Now, weather that should be the case or not is somthing Kickstarter themself should decide, but I think it's certainly having a negative effect on the ability of smaller devs to raise money on kickstarter right now. Though as pointed out earlier in the thread, perhaps their's a level of inflation going on with the amount of money devs are requesting to fund projects (currently), as well as the publics reaction to the inflation.
I kind of see Kickstarter as a place for projects people don't think will succeed. That sounds rather odd, but I'll explain.
I have brilliant idea X. If I think brilliant idea X will make tons of money, I'll invest in it myself, or convince investors to get involved in it because it'll make loads of money. That's the obvious thing to do.
But if instead I have idea Y, and think it's a really bloody cool idea, but no-one will buy it, I put it on Kickstarter. Kickstarter is saying "hey, I've got this idea but I'm fairly sure I'm the only one who wants it, but if 10,000 of you guys do too (and will put your money where your mouth is) then I'll make it".
Your Kickstarter target should be something you don't think you can easily reach. Because if you know you can easily reach it, traditional investment is the better option.
The problem with many games is they're subverting that with 'stretch goals'. They set the target at something they can easily reach, when the real target is actually 2x or 3x that, to make the product they actually want to make. But this way they can keep any of the money they get instead of being in this collective bargaining system.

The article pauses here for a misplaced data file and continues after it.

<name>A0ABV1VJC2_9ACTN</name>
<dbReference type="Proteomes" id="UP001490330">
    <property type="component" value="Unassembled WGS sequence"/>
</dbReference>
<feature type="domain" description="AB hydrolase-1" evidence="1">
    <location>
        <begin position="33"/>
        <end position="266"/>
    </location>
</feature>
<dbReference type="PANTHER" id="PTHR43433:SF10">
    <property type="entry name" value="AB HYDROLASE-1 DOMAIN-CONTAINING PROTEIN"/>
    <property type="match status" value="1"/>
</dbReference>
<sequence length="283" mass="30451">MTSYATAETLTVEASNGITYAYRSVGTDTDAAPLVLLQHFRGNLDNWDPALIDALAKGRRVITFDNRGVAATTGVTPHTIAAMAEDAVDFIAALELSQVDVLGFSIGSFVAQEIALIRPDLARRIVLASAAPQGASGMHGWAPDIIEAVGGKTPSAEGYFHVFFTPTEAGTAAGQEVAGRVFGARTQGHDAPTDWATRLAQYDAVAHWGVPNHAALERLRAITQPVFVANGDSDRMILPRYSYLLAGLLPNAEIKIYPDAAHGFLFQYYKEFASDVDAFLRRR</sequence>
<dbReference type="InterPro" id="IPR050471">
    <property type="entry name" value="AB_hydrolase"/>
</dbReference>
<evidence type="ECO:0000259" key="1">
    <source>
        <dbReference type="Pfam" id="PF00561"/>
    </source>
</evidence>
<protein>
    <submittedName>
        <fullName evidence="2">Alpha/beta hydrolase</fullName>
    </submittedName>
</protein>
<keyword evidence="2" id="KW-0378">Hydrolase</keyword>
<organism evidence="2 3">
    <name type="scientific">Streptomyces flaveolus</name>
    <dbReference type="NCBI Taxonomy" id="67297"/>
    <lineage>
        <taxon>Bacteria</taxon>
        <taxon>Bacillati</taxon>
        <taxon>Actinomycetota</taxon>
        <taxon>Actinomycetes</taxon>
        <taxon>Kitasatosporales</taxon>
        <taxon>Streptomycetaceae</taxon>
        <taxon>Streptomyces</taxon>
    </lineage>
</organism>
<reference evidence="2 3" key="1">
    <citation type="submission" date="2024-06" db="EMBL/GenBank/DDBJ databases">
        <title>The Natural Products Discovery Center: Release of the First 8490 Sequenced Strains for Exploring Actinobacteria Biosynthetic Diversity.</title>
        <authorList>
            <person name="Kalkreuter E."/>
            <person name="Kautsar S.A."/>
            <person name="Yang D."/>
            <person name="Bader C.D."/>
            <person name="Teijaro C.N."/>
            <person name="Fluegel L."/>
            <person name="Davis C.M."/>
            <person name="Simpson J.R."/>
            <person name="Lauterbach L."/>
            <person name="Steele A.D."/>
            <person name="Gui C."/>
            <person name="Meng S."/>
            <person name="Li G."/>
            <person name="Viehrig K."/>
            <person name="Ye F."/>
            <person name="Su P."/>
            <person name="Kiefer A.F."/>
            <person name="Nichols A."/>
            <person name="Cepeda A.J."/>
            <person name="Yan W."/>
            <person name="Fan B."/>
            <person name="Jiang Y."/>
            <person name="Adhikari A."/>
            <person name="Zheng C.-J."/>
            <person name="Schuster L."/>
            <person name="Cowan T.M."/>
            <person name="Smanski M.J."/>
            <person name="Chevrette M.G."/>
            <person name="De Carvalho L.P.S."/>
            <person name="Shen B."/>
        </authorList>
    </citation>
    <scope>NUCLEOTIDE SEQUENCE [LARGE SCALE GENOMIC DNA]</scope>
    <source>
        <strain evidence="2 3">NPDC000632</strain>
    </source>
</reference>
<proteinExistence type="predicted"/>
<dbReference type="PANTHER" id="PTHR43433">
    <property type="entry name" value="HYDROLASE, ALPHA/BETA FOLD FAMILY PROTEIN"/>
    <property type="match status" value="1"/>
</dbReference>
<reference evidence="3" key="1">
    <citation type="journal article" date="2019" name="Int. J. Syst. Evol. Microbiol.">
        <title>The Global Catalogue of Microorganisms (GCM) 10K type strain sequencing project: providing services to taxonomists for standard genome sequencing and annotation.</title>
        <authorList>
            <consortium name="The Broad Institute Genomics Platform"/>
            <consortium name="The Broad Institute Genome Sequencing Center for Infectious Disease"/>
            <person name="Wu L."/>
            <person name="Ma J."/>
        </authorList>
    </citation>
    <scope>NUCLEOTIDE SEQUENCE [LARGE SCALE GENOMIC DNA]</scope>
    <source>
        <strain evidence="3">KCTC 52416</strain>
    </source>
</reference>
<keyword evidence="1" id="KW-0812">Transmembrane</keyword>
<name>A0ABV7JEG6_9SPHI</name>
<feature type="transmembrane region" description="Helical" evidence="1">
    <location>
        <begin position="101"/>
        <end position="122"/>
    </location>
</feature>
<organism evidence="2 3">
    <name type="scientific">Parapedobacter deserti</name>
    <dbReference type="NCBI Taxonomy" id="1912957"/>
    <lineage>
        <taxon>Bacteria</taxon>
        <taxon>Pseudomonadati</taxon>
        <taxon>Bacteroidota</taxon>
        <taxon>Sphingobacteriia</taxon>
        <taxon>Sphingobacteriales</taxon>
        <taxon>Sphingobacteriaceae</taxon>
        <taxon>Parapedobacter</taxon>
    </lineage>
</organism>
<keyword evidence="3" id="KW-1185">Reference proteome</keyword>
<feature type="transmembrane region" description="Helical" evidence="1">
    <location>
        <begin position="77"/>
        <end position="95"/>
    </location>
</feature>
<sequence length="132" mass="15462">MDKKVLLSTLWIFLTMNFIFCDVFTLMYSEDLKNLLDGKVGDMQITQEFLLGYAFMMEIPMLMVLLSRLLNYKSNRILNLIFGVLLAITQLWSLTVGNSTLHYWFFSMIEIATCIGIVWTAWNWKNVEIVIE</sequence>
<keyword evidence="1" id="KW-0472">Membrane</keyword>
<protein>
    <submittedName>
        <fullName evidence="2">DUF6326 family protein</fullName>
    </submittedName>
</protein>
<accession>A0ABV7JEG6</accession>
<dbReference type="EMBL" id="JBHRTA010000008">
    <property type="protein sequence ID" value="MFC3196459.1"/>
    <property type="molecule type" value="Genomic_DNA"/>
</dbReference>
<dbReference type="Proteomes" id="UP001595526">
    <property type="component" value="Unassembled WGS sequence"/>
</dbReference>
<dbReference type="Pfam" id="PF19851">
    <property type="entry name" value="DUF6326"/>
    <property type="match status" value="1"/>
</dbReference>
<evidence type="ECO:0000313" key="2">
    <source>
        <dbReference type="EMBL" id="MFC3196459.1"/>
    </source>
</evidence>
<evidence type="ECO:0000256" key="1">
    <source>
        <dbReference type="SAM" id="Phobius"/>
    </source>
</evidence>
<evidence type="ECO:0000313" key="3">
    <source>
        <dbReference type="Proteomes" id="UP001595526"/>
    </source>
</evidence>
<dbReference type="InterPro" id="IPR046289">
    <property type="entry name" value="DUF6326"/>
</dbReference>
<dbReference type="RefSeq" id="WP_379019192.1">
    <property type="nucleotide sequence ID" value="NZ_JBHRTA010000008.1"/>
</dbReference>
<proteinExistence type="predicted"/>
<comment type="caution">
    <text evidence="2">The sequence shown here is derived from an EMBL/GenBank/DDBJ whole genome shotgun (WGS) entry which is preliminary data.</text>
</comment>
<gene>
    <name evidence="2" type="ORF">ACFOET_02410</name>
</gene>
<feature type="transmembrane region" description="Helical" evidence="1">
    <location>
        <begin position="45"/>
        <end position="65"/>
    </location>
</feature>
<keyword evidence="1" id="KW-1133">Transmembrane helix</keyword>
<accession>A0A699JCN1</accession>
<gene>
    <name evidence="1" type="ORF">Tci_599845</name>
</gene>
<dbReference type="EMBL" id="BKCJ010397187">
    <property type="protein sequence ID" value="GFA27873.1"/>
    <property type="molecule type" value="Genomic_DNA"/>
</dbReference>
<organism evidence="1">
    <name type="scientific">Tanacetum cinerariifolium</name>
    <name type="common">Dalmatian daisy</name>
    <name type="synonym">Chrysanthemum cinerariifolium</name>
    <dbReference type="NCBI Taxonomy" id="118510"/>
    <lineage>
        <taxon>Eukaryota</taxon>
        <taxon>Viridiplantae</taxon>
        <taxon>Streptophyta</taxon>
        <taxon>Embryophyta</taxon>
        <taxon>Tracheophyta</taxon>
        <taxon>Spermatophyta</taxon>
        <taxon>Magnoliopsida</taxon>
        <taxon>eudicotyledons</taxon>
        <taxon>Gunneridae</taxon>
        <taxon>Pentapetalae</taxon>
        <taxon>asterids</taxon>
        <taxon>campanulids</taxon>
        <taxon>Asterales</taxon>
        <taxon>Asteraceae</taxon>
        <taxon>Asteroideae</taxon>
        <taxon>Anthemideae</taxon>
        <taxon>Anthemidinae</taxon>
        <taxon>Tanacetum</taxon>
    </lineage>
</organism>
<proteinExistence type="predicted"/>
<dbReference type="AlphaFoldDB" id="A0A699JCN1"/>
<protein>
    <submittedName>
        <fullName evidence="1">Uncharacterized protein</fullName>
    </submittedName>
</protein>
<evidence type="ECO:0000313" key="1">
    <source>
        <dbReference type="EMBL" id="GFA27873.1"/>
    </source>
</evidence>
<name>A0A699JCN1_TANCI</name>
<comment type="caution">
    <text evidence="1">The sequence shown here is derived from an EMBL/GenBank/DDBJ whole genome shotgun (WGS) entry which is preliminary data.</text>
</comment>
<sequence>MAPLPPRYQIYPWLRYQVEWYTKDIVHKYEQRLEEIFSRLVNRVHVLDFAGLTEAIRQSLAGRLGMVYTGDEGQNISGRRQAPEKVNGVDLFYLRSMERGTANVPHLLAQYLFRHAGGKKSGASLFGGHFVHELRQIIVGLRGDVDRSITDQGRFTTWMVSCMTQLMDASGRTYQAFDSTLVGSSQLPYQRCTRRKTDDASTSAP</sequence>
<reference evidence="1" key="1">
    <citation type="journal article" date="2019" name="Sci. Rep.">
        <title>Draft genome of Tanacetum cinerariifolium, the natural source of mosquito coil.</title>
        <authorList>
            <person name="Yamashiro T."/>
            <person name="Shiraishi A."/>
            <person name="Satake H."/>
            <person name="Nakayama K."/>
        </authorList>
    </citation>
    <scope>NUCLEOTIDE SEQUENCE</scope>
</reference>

Yeah, that's sort of how I see it too to a large degree. Before the concept of stretch goals (is this solely a game related thing or has it spread outside of videogames now?) Kickstarter encouraged you to put in for what you needed and then come back later with a further kickstarter if you still needed more or wanted to add more things in.
I'm not sure which I'd class as the better of the two but I can see how the thinking behind the original "multiple kickstarters" idea was weighted towards the backers not having to take too much of an initial risk or load. I *think* I prefer that idea but I can see why a number of projects trying to raise the majority of or all of the funds for the project prefer the all in method, especially when it's clear that people -will- throw in large amounts now.
Doug TenNapel's artbook (Earthworm Jim, among others) had stretch goals for including more pages/better binding etc. than initially planned. I am sure there are several other projects including stretch goals, but this is the one that came to my mind first since I backed it.
- If the sound of Samuel Barber's "Adagio For Strings" makes you think of Kharak burning instead of the Vietnamese jungle, most of your youth happened during the 90s. -
I think it was Rab tweeting this morning about next it'll be Richard Garriott doing an Ultima Kickstarter from his moonbase or something. And I thought that was quite telling actually.
Yes, Garriott is a wealthy man that made a lot of money from games, as did a lot of other people, some of who are now doing Kickstarters. But y'know what? Those rich people? They made their money by making the games they knew would sell to the most people, not by making the game they really wanted to make for themselves. That's why they're rich. Yes, they could afford to fund it themselves, but if they were the kind of people who funded their own vanity projects, they wouldn't be rich in the first place.